Things that wont change Fundamentally
Marketers get very excited by change, which is often presented as pervasive, fast and difficult to predict. Machine learning (artificial intelligence) is the current hot topic: will it produce popular unrest and alarming challenges to the capabilities of states, or gradual change and something more benign? There is no consensus.
Professor Stephen Hawking has said: “Success in creating AI would be the biggest event in human history.Unfortunately, it might also be the last.” And there are the ‘black swans’ or ‘unknown unknowns’, to revisit Donald Rumsfeld’s memorable phrase. How can you plan for those?
All of which makes fools of planners and undermines confidence in long-term planning projects. Why make a long-term plan if the ground is constantly shifting beneath your feet?
The solid ground here is human nature – technologies may be new but to succeed they typically satisfy needs that are innate and basic. The brains with which we navigate the modern world are primitive and our decision-making is driven more by emotion than reason. AI’s progress may slow if it violates the human need to feel in control.
If we stand on this ground, we can peer ahead and make plans with more confidence. In the spirit of kicking off a debate among
Marketing Society members, here are my ten predictions of things that are not going to fundamentally change
1) The perception of popularity will still sell
Humans outsource risk to the crowd: if something is perceived to be widely used then it is probably a safe choice. Consumers want (most of the time) to make a ‘good enough’ rather than a ‘perfect for me’ choice and so they use people like themselves as a guide. The demise of mass communication has been much predicted for its wastefulness, but it will remain powerful because it is also a form of public affirmation that a brand is popular and widely used – and that will remain highly persuasive.
2) Brands that make it easy to buy will still win
Humans don’t like to think too much or try too hard or too long when buying stuff. Ease increases response, which has always been true of direct marketing. Making things easy is also a good way to engender trust. As Daniel Kahnemann explains, ease takes less effort and it “feels familiar, feels true and feels good”. Ease and simplicity of design will continue to drive out complexity. Much of Amazon’s restless innovation – Prime, drone delivery – serves our lazy, spontaneous selves. I expect that Google on your smartphone will still look much as it does in ten years’ time and most of us will be too embarrassed to be seen in public barking commands at our mobiles.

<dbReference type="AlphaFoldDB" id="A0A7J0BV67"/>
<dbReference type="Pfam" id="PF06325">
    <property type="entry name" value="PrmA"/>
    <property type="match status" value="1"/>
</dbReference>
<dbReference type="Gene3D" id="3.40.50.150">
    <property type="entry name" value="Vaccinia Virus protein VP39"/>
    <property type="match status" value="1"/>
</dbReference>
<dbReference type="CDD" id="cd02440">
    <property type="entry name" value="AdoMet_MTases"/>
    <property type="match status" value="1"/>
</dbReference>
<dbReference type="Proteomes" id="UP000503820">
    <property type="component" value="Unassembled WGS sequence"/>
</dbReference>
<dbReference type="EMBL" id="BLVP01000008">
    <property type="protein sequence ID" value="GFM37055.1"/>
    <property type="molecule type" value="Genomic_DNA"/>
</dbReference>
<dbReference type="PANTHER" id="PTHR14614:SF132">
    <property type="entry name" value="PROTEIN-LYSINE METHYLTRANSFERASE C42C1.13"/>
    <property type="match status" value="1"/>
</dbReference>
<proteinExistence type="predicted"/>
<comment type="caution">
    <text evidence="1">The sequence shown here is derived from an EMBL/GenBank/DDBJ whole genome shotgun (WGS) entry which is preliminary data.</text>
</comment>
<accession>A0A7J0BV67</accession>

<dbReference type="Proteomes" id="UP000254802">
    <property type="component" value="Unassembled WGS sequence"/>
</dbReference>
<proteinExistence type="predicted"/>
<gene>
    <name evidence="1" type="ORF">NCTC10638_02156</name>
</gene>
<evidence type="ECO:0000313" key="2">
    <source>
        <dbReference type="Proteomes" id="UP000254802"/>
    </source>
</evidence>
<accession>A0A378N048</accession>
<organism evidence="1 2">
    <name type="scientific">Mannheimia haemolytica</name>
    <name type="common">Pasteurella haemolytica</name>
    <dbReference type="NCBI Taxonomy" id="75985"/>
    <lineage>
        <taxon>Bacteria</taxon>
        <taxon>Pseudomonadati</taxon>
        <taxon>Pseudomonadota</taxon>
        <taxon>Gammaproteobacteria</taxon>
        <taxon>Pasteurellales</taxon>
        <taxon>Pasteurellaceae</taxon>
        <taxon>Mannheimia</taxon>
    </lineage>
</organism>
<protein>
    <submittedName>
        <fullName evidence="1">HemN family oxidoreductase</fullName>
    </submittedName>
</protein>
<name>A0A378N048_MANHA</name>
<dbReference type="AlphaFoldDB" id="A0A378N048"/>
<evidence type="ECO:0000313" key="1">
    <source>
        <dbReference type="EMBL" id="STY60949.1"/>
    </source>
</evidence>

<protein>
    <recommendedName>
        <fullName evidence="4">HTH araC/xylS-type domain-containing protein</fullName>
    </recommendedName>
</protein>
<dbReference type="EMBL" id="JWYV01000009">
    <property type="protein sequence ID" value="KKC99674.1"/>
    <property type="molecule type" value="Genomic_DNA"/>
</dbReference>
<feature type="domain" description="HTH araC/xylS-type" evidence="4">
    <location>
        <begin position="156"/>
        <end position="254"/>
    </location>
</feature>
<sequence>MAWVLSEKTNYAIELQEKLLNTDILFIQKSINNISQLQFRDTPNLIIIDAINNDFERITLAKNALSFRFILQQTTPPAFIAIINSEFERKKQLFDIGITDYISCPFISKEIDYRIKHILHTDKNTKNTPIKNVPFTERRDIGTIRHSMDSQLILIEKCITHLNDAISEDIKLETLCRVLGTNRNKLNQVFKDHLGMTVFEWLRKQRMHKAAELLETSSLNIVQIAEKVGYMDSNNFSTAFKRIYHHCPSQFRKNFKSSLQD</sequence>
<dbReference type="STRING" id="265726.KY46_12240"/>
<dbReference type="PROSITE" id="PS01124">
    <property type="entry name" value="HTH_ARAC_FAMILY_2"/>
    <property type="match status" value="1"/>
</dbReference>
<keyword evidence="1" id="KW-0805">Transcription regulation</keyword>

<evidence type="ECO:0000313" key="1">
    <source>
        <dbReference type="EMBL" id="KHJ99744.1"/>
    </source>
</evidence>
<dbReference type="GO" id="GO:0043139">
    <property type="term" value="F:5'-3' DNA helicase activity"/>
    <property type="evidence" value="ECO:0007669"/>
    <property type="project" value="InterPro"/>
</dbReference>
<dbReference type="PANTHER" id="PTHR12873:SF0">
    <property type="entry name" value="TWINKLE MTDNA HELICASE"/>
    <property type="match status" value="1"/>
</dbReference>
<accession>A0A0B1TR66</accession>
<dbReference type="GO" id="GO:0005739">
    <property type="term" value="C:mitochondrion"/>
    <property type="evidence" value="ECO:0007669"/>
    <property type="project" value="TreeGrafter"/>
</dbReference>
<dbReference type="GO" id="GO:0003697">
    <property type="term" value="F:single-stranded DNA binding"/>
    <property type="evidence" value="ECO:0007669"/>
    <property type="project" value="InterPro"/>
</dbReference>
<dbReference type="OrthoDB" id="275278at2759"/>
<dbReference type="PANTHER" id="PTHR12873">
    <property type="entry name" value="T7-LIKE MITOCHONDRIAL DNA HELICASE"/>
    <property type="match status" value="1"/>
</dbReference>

3) Brands will continue to invest in instantly recognisable icons
Try Googling ‘home insurance’ and your memory will buzz with images of meerkats, opera singers with twirly moustaches and admirals. As John Berger put it in Ways of Seeing: “Seeing comes before words. The child looks and recognises before it can speak.”
Brands will continue to create a large cast of jolly characters, particularly those targeting children. Brands engaged in partnership marketing – most charities, for example – will win the battle for attention with red noses and teddy bears with eyepatches. They are the ones you recognise first and with which you feel familiar. Brands will still have to communicate quickly and in all shapes and sizes – big on a poster and tiny on a smartphone.
4) Branding will still be colour-coded
Coca-Cola will still be that shade of red. Cadbury will still be purple because the pigment was once so expensive that only royalty could afford it, and so the colour will forever be associated with luxury. Facebook will still be the blue one and easyJet will be orange.
5) Only a few elite brands will be really good at personalisation
You already know who they are – the likes of Amazon, Google, Facebook and your mobile phone network. It takes a combination of huge volumes of recent data, including location data, and heavy investment in machine learning to be consistently relevant.
But consumers will experience the gap between the hype and reality of personalisation: frequently dumb (‘I went to Berlin a month ago and I no longer need travel insurance’) and sometimes just plain insensitive (‘I may have hit a milestone birthday but I really, really don’t want a funeral plan’). Consequently, well-delivered personal service from human beings will not go out of fashion (even if they are looking at a screen with information about you on it at the time).